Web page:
Throughout the meeting the farmers identified with the fishermen. They have been there, dealing with non-scientific regulations that only support the agenda of destroying their industry. Farmers related when one fisherman said how hard it was when his 7 and 9-yr old daughters read a sign that said, "30 days is not a season" and asked their dad if they he would be able to make any money this year.

It was discussed that the PFMC has only one commercial fisherman representative on the council of 14. The Dept of Commerce appoints the management council. It was the Dept of Commerce (along with the Dept of Justice and Bureau of Indian Affairs) that contracted Dr. Hardy to write the science for the biological opinion that shut down the Klamath Project in 2001. The same people, tribal biologists and environmentalists, collected the river data to shut down the fisheries..

It was discussed how senseless the 4-day/week fishing season is when the fishermen aren't allowed over 75 fish.

It was discussed how disorganized the PFMC is, and how they stuck in this 4-day season last minute with no sense and with only political motivation.

Klamath Project farmer Bill Kennedy supported the concept of an alliance with fishermen and farmers, based on the truth and avoiding blame. Several government agencies, environmental groups, tribes and green media have focused on pitting farmers and fishermen against each other, diverting attention from their own groups whose agenda it is to decimate the farming and fishing industries.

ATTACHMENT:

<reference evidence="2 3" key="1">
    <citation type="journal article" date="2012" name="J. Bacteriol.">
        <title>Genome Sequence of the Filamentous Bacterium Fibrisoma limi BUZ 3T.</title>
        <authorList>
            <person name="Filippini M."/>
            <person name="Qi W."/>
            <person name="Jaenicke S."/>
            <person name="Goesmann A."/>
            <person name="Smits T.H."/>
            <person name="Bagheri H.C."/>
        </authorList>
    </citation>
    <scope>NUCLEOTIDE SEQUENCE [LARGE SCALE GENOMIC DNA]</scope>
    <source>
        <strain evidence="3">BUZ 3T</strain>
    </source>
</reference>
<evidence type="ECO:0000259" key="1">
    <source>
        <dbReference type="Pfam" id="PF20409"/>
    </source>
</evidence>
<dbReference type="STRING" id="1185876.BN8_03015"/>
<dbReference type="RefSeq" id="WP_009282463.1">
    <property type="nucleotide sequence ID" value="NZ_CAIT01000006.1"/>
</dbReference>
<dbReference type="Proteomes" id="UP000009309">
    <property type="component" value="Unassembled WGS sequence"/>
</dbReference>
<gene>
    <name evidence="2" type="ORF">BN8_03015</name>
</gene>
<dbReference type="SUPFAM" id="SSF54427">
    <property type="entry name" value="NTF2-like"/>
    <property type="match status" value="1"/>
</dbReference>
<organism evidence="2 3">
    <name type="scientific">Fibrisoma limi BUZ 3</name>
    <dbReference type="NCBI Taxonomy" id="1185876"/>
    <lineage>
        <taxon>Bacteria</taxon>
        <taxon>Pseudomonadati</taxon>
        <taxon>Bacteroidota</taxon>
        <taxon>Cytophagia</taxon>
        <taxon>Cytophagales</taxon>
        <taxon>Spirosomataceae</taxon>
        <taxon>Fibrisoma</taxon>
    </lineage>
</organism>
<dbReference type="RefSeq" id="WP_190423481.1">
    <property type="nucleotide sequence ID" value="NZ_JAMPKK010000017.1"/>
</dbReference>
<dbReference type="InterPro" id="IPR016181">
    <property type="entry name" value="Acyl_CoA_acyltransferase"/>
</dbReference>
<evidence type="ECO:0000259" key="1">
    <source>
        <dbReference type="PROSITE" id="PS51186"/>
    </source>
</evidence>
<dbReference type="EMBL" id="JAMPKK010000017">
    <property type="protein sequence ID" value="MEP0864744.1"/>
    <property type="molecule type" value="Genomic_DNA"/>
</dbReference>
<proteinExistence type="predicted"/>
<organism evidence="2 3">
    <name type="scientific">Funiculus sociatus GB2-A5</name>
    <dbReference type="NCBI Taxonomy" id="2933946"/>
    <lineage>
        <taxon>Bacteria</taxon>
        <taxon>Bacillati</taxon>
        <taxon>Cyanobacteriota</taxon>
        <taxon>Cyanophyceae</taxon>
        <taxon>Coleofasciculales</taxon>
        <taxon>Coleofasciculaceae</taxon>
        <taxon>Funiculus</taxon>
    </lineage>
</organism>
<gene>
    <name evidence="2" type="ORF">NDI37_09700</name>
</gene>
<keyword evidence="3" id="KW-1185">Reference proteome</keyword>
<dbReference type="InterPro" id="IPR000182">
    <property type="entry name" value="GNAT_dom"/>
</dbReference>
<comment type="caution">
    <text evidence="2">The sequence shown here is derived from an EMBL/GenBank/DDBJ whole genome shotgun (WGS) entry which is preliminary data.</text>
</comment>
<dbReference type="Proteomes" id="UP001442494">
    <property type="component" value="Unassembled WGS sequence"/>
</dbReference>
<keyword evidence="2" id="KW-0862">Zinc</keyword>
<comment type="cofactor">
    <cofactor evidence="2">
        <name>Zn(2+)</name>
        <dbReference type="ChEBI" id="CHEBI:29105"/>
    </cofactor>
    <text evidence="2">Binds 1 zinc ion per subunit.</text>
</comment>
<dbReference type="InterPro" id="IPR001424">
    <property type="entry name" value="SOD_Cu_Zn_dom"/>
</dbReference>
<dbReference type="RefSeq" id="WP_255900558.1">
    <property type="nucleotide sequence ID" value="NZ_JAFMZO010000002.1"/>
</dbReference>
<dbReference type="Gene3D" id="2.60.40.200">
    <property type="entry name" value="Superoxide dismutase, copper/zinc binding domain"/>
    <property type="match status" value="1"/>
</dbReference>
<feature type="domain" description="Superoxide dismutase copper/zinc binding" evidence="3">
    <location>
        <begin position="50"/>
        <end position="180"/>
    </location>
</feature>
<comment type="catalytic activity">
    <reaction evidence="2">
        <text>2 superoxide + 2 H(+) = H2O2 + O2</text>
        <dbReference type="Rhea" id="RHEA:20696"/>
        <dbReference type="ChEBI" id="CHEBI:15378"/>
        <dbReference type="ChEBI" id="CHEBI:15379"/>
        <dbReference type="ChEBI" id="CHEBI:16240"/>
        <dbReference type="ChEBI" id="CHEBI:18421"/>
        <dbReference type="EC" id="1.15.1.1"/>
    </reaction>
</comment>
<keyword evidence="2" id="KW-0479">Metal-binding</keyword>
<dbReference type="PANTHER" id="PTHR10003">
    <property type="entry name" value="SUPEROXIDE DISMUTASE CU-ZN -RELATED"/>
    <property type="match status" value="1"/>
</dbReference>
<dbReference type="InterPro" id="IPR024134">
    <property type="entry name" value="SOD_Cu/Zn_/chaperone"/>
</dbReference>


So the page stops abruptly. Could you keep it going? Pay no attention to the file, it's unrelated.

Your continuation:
Senator and Gail Whitsett, center
Senator Doug Whitsett commented on how hard it is for farmers and fishermen to make a living when government agencies have regulated the resources workers so severely.  Resource users spend 50% of their time attending meetings to defend their rights and families and livelihoods.

Bill Ransom, president of the board of Klamath Bucket Brigade, complimented Klamath County Commissioner Bill Brown and Dan Keppen, Family Farm Alliance Executive Director, with the help of Lany Hicky, for setting up a relief account to collect funds for coastal fishermen suffering from this governmental regulatory attack. The Klamath Relief  Fund has been reactivated to collect funds for this great need.

Checks or money orders may be made out to Klamath Relief Fund for Commercial Fishermen at P.O. Box 5252, Klamath Falls, OR 97601. Or, funds can be brought to any U.S. National Bank.